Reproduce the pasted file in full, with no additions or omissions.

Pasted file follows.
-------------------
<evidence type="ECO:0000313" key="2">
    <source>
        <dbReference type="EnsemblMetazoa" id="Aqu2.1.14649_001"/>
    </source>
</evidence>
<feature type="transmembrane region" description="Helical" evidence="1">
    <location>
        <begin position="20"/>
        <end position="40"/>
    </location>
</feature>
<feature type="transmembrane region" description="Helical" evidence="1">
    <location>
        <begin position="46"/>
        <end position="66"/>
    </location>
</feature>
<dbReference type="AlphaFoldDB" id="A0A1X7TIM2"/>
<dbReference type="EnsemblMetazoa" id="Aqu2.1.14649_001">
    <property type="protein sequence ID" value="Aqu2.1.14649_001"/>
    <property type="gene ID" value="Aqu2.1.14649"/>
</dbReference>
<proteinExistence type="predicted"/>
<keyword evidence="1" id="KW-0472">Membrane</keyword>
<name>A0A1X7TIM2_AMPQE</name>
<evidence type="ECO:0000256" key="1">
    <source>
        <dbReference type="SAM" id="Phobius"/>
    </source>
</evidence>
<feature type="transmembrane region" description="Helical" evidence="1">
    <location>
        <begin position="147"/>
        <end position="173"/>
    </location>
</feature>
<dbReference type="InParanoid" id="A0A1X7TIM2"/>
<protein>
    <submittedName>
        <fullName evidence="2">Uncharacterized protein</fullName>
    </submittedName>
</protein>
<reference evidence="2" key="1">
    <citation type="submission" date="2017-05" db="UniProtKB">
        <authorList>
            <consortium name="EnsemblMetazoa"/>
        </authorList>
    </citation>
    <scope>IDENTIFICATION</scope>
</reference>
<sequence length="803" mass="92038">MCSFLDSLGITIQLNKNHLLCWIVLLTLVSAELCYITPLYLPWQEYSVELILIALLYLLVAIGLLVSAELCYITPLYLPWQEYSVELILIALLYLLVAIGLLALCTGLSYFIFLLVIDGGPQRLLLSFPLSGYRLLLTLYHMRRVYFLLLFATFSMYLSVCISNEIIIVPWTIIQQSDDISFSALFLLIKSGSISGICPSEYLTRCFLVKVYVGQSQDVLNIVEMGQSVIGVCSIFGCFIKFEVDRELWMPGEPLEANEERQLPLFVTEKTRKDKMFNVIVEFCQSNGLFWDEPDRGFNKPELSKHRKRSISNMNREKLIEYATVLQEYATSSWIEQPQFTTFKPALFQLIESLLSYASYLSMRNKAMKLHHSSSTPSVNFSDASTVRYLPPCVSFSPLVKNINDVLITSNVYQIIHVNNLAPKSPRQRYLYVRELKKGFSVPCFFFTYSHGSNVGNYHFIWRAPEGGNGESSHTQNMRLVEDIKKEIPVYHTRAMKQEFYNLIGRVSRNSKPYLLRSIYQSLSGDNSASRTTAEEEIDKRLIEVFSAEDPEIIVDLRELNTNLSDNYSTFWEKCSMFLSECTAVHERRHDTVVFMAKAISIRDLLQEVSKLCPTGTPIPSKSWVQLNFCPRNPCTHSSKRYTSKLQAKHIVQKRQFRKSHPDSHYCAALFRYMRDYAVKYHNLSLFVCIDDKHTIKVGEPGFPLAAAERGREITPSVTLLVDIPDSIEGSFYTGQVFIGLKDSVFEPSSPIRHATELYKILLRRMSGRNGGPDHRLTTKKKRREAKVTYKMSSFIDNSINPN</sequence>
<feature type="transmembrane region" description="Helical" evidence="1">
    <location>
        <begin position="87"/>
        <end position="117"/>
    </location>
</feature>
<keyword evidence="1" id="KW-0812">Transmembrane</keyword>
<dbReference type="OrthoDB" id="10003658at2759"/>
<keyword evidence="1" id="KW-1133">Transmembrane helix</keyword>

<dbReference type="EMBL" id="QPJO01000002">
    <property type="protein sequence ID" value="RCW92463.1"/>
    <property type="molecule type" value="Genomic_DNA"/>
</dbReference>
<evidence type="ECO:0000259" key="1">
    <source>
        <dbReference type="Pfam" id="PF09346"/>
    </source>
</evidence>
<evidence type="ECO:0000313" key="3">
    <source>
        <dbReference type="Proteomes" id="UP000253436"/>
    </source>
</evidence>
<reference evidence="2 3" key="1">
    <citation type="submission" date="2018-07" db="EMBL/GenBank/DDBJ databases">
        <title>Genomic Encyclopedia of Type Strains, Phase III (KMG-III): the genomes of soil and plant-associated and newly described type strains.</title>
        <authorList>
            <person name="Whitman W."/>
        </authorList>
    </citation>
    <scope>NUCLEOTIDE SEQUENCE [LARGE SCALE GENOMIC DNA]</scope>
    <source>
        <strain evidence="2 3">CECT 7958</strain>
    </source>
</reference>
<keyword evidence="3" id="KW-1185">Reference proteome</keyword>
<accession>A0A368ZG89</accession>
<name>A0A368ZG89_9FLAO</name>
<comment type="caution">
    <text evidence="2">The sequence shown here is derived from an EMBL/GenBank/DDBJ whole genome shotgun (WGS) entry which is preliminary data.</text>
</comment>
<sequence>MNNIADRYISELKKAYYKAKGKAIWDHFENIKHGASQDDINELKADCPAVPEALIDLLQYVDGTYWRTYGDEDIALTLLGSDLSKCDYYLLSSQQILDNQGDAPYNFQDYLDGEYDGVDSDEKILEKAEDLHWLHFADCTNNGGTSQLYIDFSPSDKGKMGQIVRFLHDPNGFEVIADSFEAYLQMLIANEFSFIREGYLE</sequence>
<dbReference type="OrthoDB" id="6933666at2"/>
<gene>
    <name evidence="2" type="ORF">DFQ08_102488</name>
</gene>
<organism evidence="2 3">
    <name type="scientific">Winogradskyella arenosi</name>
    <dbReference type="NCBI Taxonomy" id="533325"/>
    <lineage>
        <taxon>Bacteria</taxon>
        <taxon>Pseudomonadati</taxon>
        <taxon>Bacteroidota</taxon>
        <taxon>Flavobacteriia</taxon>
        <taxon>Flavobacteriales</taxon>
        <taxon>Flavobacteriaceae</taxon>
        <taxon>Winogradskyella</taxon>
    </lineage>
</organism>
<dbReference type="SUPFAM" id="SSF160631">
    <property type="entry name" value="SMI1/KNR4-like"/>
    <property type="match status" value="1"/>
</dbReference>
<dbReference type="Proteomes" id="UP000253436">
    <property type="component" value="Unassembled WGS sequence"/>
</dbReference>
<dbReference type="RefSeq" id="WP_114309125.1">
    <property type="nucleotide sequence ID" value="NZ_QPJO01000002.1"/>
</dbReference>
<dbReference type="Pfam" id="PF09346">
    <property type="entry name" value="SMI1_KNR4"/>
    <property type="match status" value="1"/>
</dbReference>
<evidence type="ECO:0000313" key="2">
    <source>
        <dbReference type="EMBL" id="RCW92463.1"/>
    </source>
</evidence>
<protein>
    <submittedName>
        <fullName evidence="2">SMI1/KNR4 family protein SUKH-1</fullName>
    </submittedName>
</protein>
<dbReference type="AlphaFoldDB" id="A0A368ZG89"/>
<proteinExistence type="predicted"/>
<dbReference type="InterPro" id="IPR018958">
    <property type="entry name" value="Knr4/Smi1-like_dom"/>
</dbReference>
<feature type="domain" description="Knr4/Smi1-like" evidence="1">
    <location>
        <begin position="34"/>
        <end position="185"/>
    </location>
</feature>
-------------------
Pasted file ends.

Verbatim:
<evidence type="ECO:0000313" key="2">
    <source>
        <dbReference type="EnsemblMetazoa" id="Aqu2.1.14649_001"/>
    </source>
</evidence>
<feature type="transmembrane region" description="Helical" evidence="1">
    <location>
        <begin position="20"/>
        <end position="40"/>
    </location>
</feature>
<feature type="transmembrane region" description="Helical" evidence="1">
    <location>
        <begin position="46"/>
        <end position="66"/>
    </location>
</feature>
<dbReference type="AlphaFoldDB" id="A0A1X7TIM2"/>
<dbReference type="EnsemblMetazoa" id="Aqu2.1.14649_001">
    <property type="protein sequence ID" value="Aqu2.1.14649_001"/>
    <property type="gene ID" value="Aqu2.1.14649"/>
</dbReference>
<proteinExistence type="predicted"/>
<keyword evidence="1" id="KW-0472">Membrane</keyword>
<name>A0A1X7TIM2_AMPQE</name>
<evidence type="ECO:0000256" key="1">
    <source>
        <dbReference type="SAM" id="Phobius"/>
    </source>
</evidence>
<feature type="transmembrane region" description="Helical" evidence="1">
    <location>
        <begin position="147"/>
        <end position="173"/>
    </location>
</feature>
<dbReference type="InParanoid" id="A0A1X7TIM2"/>
<protein>
    <submittedName>
        <fullName evidence="2">Uncharacterized protein</fullName>
    </submittedName>
</protein>
<reference evidence="2" key="1">
    <citation type="submission" date="2017-05" db="UniProtKB">
        <authorList>
            <consortium name="EnsemblMetazoa"/>
        </authorList>
    </citation>
    <scope>IDENTIFICATION</scope>
</reference>
<sequence length="803" mass="92038">MCSFLDSLGITIQLNKNHLLCWIVLLTLVSAELCYITPLYLPWQEYSVELILIALLYLLVAIGLLVSAELCYITPLYLPWQEYSVELILIALLYLLVAIGLLALCTGLSYFIFLLVIDGGPQRLLLSFPLSGYRLLLTLYHMRRVYFLLLFATFSMYLSVCISNEIIIVPWTIIQQSDDISFSALFLLIKSGSISGICPSEYLTRCFLVKVYVGQSQDVLNIVEMGQSVIGVCSIFGCFIKFEVDRELWMPGEPLEANEERQLPLFVTEKTRKDKMFNVIVEFCQSNGLFWDEPDRGFNKPELSKHRKRSISNMNREKLIEYATVLQEYATSSWIEQPQFTTFKPALFQLIESLLSYASYLSMRNKAMKLHHSSSTPSVNFSDASTVRYLPPCVSFSPLVKNINDVLITSNVYQIIHVNNLAPKSPRQRYLYVRELKKGFSVPCFFFTYSHGSNVGNYHFIWRAPEGGNGESSHTQNMRLVEDIKKEIPVYHTRAMKQEFYNLIGRVSRNSKPYLLRSIYQSLSGDNSASRTTAEEEIDKRLIEVFSAEDPEIIVDLRELNTNLSDNYSTFWEKCSMFLSECTAVHERRHDTVVFMAKAISIRDLLQEVSKLCPTGTPIPSKSWVQLNFCPRNPCTHSSKRYTSKLQAKHIVQKRQFRKSHPDSHYCAALFRYMRDYAVKYHNLSLFVCIDDKHTIKVGEPGFPLAAAERGREITPSVTLLVDIPDSIEGSFYTGQVFIGLKDSVFEPSSPIRHATELYKILLRRMSGRNGGPDHRLTTKKKRREAKVTYKMSSFIDNSINPN</sequence>
<feature type="transmembrane region" description="Helical" evidence="1">
    <location>
        <begin position="87"/>
        <end position="117"/>
    </location>
</feature>
<keyword evidence="1" id="KW-0812">Transmembrane</keyword>
<dbReference type="OrthoDB" id="10003658at2759"/>
<keyword evidence="1" id="KW-1133">Transmembrane helix</keyword>

<dbReference type="EMBL" id="QPJO01000002">
    <property type="protein sequence ID" value="RCW92463.1"/>
    <property type="molecule type" value="Genomic_DNA"/>
</dbReference>
<evidence type="ECO:0000259" key="1">
    <source>
        <dbReference type="Pfam" id="PF09346"/>
    </source>
</evidence>
<evidence type="ECO:0000313" key="3">
    <source>
        <dbReference type="Proteomes" id="UP000253436"/>
    </source>
</evidence>
<reference evidence="2 3" key="1">
    <citation type="submission" date="2018-07" db="EMBL/GenBank/DDBJ databases">
        <title>Genomic Encyclopedia of Type Strains, Phase III (KMG-III): the genomes of soil and plant-associated and newly described type strains.</title>
        <authorList>
            <person name="Whitman W."/>
        </authorList>
    </citation>
    <scope>NUCLEOTIDE SEQUENCE [LARGE SCALE GENOMIC DNA]</scope>
    <source>
        <strain evidence="2 3">CECT 7958</strain>
    </source>
</reference>
<keyword evidence="3" id="KW-1185">Reference proteome</keyword>
<accession>A0A368ZG89</accession>
<name>A0A368ZG89_9FLAO</name>
<comment type="caution">
    <text evidence="2">The sequence shown here is derived from an EMBL/GenBank/DDBJ whole genome shotgun (WGS) entry which is preliminary data.</text>
</comment>
<sequence>MNNIADRYISELKKAYYKAKGKAIWDHFENIKHGASQDDINELKADCPAVPEALIDLLQYVDGTYWRTYGDEDIALTLLGSDLSKCDYYLLSSQQILDNQGDAPYNFQDYLDGEYDGVDSDEKILEKAEDLHWLHFADCTNNGGTSQLYIDFSPSDKGKMGQIVRFLHDPNGFEVIADSFEAYLQMLIANEFSFIREGYLE</sequence>
<dbReference type="OrthoDB" id="6933666at2"/>
<gene>
    <name evidence="2" type="ORF">DFQ08_102488</name>
</gene>
<organism evidence="2 3">
    <name type="scientific">Winogradskyella arenosi</name>
    <dbReference type="NCBI Taxonomy" id="533325"/>
    <lineage>
        <taxon>Bacteria</taxon>
        <taxon>Pseudomonadati</taxon>
        <taxon>Bacteroidota</taxon>
        <taxon>Flavobacteriia</taxon>
        <taxon>Flavobacteriales</taxon>
        <taxon>Flavobacteriaceae</taxon>
        <taxon>Winogradskyella</taxon>
    </lineage>
</organism>
<dbReference type="SUPFAM" id="SSF160631">
    <property type="entry name" value="SMI1/KNR4-like"/>
    <property type="match status" value="1"/>
</dbReference>
<dbReference type="Proteomes" id="UP000253436">
    <property type="component" value="Unassembled WGS sequence"/>
</dbReference>
<dbReference type="RefSeq" id="WP_114309125.1">
    <property type="nucleotide sequence ID" value="NZ_QPJO01000002.1"/>
</dbReference>
<dbReference type="Pfam" id="PF09346">
    <property type="entry name" value="SMI1_KNR4"/>
    <property type="match status" value="1"/>
</dbReference>
<evidence type="ECO:0000313" key="2">
    <source>
        <dbReference type="EMBL" id="RCW92463.1"/>
    </source>
</evidence>
<protein>
    <submittedName>
        <fullName evidence="2">SMI1/KNR4 family protein SUKH-1</fullName>
    </submittedName>
</protein>
<dbReference type="AlphaFoldDB" id="A0A368ZG89"/>
<proteinExistence type="predicted"/>
<dbReference type="InterPro" id="IPR018958">
    <property type="entry name" value="Knr4/Smi1-like_dom"/>
</dbReference>
<feature type="domain" description="Knr4/Smi1-like" evidence="1">
    <location>
        <begin position="34"/>
        <end position="185"/>
    </location>
</feature>